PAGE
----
The hidden Empire | Mangialibri


If at first glance we think of the United States, we immediately find ourselves faced with a problem that is no small matter: by imagining its boundaries, in fact, we tend to draw a map in our mind, as if by a sort of Pavlovian reflection, that takes into consideration only the continental part of the federation born from the thirteen colonies after the independence of 1776. It is what the political scientist Benedict Anderson called the map-logo, the rectangle with clean lines that excludes not only Hawaii and Alaska, but also all those other territories – such as , for example, Puerto Rico – which are in all respects an integral part of the so-called Greater United States of America, but which are often put into the background, even completely involuntarily, as if they were not part of history in all respects of a nation that is also a brand, an icon, a symbol, from the point of view of the collective cultural, social, economic, political, even automotive imagery, plates – wonderful – understood. And above all it is an empire: although it is not possible, especially because politically incorrect, to speak of colonies, it was also the Philippine currency – and the Asian archipelago has long been under the aegis / yoke with stars and stripes – a inspire the dollar and not, as one might suppose, the opposite, even if they have never had monarchs and indeed have always emphasized their otherness with respect to the empires proper (just think of the press release issued immediately after suffering the treacherous attack of Pearl Harbor, which date back to December 7, 1941, and not to the 8th like the Japanese, because it happened beyond the line of the change of date, just to place itself in the center), in fact the USA was, is and will be imperialist. All their epic is based on this veiled – but not too much – concept …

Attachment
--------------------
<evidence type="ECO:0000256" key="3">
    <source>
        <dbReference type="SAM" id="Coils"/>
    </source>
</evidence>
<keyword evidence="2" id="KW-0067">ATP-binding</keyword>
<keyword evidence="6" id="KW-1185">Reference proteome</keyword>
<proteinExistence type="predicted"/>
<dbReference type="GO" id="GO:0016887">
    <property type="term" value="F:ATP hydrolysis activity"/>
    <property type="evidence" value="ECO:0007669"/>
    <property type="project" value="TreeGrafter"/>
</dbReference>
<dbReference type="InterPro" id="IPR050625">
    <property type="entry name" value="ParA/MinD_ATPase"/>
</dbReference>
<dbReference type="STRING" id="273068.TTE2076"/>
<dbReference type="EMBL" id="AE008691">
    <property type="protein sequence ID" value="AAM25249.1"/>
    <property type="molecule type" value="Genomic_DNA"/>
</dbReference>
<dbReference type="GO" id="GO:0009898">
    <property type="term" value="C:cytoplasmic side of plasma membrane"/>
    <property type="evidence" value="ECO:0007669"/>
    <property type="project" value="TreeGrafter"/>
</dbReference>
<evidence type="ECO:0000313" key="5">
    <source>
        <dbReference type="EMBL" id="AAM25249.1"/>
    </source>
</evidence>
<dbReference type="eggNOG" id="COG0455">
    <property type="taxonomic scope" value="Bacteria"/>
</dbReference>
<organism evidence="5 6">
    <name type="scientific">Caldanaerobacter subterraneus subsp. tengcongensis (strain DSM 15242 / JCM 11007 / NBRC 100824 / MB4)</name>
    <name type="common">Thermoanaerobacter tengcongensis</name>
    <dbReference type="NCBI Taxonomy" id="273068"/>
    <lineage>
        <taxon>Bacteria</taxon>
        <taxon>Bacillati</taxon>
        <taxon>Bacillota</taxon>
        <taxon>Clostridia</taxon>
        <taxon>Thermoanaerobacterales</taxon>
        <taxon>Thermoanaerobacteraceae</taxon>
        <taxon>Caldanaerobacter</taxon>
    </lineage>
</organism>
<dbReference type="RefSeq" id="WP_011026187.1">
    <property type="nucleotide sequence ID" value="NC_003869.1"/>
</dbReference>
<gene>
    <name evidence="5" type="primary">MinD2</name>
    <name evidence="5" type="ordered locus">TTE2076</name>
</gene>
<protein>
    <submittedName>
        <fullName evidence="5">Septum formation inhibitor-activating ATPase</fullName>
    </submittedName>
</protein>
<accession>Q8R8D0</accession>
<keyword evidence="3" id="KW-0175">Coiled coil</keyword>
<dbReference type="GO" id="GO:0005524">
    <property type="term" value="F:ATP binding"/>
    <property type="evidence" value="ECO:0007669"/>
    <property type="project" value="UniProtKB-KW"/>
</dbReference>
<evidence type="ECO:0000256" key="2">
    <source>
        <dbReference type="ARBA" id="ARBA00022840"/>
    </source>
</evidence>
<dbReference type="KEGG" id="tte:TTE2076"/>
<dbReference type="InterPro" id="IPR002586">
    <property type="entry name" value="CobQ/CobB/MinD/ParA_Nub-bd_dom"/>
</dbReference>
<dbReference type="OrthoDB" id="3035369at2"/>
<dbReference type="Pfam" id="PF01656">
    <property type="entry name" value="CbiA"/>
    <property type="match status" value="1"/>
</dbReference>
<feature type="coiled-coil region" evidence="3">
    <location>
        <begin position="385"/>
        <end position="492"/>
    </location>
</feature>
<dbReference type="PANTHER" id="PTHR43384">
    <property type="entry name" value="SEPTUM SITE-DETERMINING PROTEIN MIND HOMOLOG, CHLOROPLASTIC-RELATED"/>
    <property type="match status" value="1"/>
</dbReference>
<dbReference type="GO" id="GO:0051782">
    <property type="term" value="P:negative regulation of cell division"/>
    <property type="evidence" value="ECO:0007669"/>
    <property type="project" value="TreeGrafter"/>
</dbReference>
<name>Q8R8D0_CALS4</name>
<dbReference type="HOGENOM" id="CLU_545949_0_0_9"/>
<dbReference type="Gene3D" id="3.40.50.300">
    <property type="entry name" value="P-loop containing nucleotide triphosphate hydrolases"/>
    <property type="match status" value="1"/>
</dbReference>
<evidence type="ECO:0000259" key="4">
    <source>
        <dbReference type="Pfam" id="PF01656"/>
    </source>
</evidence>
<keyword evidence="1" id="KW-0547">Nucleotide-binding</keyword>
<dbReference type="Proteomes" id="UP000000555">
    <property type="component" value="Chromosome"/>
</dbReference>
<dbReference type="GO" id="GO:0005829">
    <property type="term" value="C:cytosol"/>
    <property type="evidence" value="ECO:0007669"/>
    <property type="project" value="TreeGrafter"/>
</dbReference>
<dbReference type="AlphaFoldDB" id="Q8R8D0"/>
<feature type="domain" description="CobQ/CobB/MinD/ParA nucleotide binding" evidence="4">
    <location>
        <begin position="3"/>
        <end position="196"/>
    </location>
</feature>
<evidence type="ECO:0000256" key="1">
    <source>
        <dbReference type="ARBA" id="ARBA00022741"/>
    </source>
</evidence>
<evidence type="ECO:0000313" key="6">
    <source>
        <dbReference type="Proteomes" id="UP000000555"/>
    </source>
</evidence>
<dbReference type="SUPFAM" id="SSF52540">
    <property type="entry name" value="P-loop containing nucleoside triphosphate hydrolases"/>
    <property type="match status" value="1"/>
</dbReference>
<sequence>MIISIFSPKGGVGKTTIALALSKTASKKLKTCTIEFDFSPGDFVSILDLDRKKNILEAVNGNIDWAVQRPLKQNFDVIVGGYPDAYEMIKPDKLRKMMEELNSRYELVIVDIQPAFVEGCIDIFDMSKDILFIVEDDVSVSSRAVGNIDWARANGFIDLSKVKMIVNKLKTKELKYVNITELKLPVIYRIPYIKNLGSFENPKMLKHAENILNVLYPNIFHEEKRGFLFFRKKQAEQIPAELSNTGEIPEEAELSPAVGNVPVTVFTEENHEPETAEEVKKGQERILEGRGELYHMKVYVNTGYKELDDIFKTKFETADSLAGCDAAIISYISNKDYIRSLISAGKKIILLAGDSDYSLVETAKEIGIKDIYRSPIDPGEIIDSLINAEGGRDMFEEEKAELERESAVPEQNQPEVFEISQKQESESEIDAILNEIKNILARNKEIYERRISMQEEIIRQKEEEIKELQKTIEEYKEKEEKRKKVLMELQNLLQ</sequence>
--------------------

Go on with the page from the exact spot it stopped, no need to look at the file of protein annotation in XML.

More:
The USA is not New York, dripping skyscrapers, nor Philadelphia, with the Rocky steps, nor Los Angeles, with Hollywood, Beverly Hills and Rodeo Drive, nor San Francisco, with the mythical gay district of Castro and the legendary Lombard Street, with the spectacle of the vertical or almost Russian hairpin turns. But it’s not even the Iowa cornfields where Meryl Streep lets herself be seduced by Clint Eastwood in The bridges of Madison County, Scarlett O’Hara’s cotton plantations in juicy peach Georgia that had not yet given birth to Coca-Cola, Texas oil wells, Las Vegas lights, the Grand Canyon, the Yellowstone park full of redwoods , the Niagara Falls or the boundless grasslands that crosses slow pede driving a lawnmower tractor to Wisconsin where his stranger brother Richard Farnsworth is in a pretty bad tool, in the best David Lynch film, A true story. At least, it’s not just that. But this too. And even if they are a recent nation, which has established itself as a neuralgic land of opportunities, whatever they are, they have a great history, which here, nicely, the subtitle defines however short. And in fact, however, this version is synthetic, because it could have gone on indefinitely or almost: despite this, it is absolutely exhaustive, thanks to the very detailed portrait that, with clear popular prose, makes it from every point of view Daniel Immerwahr, associate professor of History at Northwestern University.

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